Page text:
Hurricane cleanup continues

Photo courtesy OccupySandy Facebook page

The morning traffic today, Monday morning, seems little improved, in fact possibly worse, than last week in the aftermath of Hurricane Sandy. I’m taking advantage of my Android’s WordPress app to blog a little to pass the time. It appears we are heading for the Queensboro (59th Street) Bridge again; I guess the Midtown Tunnel is still closed. Mayor Bloomberg’s restrictions on East River crossings (no one can cross with fewer than 3 people in a car) seem to have no affect on things.

However, as I pointed out to a friend over the weekend, bitching about a long commute seems rather petty compared to what many have gone through in this storm.

When 911 occurred I was still living in NJ, and I felt helpless. I wanted to help but I had no skills, either as an EMT or in construction. I know there were some who just showed up and were able to help, but many were turned away because it was creating more work for others to direct them on what to do. One friend was a licensed massage therapist and he went down and offered his services to workers after they’d spent long days digging through the rubble. Another friend who was in AA set up a meeting place on site. For those struggling with a horrific time– especially those who had lost friends and family–who were possibly considering the “relief” of a long drink, this kind of support was vital, he said.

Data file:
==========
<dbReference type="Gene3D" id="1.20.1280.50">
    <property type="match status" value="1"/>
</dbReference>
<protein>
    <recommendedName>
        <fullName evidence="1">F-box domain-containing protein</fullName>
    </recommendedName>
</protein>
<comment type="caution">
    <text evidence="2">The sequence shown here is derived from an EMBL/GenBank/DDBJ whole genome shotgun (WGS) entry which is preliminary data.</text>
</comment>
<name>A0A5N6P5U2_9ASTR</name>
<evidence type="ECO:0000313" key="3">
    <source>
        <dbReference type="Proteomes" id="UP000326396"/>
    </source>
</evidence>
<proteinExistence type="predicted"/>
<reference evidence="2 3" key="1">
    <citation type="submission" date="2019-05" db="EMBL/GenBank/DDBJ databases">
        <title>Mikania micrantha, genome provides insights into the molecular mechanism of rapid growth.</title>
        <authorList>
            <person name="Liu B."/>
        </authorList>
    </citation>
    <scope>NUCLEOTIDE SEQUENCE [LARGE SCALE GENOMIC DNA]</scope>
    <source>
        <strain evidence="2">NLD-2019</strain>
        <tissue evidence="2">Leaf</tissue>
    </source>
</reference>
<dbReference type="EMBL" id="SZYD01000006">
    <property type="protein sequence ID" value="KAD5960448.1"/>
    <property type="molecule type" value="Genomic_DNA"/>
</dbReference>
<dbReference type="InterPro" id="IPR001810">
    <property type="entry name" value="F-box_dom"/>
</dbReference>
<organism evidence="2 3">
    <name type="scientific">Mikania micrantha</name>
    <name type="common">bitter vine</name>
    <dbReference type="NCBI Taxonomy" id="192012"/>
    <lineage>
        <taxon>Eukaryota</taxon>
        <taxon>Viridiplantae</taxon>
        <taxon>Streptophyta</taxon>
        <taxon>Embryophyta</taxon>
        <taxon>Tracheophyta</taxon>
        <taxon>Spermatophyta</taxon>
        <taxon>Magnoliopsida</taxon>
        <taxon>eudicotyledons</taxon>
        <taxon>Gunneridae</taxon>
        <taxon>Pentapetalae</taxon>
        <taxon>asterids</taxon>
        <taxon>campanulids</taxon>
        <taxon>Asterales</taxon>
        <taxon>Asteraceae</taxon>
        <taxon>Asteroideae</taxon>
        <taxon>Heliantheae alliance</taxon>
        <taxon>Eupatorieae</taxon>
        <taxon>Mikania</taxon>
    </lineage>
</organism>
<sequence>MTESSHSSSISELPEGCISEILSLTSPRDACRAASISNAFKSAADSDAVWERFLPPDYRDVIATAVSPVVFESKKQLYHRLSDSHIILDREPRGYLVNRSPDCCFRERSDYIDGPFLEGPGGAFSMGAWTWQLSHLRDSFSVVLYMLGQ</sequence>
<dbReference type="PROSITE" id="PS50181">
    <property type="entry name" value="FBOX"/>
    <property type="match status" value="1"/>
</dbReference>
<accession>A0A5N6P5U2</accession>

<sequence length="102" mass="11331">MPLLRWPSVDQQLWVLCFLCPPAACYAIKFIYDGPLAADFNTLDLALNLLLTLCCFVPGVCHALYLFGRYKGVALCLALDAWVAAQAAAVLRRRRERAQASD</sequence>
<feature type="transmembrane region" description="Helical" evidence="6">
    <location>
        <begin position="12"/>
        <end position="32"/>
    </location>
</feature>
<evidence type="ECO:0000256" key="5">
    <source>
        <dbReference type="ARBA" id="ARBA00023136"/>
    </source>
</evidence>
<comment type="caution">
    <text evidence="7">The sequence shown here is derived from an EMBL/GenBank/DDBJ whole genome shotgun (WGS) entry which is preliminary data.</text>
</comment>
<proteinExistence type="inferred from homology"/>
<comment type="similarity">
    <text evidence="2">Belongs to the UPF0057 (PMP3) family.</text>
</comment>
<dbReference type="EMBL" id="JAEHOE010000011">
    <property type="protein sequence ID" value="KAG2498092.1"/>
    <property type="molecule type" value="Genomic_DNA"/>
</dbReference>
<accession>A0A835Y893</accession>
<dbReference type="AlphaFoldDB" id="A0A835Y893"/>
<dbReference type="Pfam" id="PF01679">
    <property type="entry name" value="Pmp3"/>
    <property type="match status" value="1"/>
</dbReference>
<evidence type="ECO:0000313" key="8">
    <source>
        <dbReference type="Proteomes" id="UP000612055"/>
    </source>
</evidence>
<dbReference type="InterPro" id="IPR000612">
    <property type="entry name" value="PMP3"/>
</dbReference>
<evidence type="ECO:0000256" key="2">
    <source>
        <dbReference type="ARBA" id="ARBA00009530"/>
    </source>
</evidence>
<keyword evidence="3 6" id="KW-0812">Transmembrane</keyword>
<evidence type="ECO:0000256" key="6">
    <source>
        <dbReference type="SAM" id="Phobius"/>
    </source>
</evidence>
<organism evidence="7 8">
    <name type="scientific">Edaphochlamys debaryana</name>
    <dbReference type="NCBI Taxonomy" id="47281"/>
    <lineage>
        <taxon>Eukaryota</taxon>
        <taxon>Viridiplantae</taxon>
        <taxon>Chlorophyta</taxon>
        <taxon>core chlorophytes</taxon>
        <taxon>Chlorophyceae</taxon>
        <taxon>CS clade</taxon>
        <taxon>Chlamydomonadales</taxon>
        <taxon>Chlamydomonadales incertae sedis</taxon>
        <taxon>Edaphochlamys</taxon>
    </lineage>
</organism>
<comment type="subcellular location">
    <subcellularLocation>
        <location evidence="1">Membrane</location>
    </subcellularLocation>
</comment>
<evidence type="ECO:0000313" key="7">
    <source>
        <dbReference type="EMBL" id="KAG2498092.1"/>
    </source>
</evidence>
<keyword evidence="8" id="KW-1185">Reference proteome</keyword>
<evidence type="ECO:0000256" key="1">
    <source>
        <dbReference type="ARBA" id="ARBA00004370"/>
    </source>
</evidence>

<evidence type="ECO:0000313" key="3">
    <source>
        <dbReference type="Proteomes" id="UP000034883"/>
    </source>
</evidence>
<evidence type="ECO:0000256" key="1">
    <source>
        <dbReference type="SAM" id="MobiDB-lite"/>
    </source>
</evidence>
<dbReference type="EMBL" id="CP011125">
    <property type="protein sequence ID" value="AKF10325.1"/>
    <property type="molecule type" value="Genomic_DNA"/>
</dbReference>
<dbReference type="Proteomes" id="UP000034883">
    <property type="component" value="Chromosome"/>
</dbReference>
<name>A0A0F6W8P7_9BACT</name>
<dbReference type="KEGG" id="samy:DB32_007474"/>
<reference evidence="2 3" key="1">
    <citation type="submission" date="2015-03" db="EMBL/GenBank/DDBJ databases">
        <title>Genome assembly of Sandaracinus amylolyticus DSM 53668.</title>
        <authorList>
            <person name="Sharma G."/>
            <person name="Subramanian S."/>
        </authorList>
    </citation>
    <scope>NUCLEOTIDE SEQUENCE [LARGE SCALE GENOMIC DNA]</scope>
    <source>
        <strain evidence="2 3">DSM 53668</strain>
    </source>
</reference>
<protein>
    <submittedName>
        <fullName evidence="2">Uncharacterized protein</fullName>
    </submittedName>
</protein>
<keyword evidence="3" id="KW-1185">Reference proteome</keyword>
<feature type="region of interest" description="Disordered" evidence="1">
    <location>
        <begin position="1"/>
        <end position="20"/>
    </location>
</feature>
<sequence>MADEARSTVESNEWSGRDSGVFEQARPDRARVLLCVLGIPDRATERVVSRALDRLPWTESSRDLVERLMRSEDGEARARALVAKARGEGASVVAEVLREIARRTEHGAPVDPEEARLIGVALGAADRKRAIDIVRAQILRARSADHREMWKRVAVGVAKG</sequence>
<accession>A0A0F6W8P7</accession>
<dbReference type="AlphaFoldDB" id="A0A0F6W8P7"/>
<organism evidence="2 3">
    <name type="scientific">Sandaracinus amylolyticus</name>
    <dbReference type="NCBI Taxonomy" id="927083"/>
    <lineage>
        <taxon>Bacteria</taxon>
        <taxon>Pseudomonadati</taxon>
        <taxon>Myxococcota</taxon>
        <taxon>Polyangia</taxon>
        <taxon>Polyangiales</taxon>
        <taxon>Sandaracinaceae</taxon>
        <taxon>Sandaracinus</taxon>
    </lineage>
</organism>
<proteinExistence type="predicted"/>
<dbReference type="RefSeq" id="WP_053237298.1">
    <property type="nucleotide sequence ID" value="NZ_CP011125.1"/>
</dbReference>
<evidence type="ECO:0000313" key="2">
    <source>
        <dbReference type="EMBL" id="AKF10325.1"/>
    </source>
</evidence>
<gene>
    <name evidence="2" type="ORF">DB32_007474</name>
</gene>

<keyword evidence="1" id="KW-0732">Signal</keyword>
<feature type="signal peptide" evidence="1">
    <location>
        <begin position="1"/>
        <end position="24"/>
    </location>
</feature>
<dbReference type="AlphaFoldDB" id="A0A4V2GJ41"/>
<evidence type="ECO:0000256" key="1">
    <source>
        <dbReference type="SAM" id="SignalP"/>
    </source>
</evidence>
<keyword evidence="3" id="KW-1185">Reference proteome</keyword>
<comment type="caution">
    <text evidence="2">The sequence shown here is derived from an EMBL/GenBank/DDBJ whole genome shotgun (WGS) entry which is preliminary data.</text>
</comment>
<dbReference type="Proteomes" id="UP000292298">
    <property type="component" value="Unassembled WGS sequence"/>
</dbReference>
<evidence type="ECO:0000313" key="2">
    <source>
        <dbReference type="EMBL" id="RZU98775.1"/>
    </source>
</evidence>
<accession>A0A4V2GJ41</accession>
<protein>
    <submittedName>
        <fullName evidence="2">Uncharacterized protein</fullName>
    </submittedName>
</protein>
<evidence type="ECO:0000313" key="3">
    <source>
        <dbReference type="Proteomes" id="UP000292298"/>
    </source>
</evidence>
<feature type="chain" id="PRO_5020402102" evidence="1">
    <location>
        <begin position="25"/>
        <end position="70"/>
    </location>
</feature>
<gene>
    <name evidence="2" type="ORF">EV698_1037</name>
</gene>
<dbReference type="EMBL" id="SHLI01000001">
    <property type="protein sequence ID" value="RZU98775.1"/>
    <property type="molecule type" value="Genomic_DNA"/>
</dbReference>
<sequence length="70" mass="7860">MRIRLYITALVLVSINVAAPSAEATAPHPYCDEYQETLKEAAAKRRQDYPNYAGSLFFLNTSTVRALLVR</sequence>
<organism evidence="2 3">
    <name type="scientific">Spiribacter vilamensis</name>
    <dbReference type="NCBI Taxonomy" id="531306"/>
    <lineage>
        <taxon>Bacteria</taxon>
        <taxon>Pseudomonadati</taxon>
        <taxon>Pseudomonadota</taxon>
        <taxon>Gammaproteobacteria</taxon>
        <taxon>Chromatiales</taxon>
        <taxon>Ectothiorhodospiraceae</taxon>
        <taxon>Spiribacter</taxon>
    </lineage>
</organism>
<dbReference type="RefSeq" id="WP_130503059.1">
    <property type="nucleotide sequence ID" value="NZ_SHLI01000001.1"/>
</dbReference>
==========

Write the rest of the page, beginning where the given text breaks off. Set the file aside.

So I wanted to do something to help Hurricane Sandy victims, now that I was a New Yorker and knew people affected by the devastation. Where to go? How to reach people who needed help? If I went somewhere would there be too many volunteers with nothing specific to do? Initial searches online gave me that impression–everyone tweeting under the hashtags #sandyvolunteers or #sandyaid (and a few similar ones) were talking about how they wanted to help but not much about places that needed help.

But eventually I found and OccupySandy, who were working together to coordinate delivery of food, blankets, cleanup supplies, etc. to one of the hardest hit areas, The Rockaways. ( and OccupySandy are also working in Brooklyn and Staten Island).

A person wishing to volunteer simply had to register on a website and would then be given regularly updated info about what area needed help.

People were running out of gas (the gas lines were multiple blocks long yesterday), but my husband and I hadn’t used our car since Tuesday and had close to a full tank. So when a notice was posted that they needed drivers to take volunteers to the Rockaways, I signed up. You just had to post your name & phone number & indicate how many people would fit in your car. I signed up to drive on Sunday morning, and probably within 20 mins three volunteers had posted that they wanted to ride with me. I guess I was involved now!

(to be continued) For some photos of the OccupySandy efforts over the weekend, click here.


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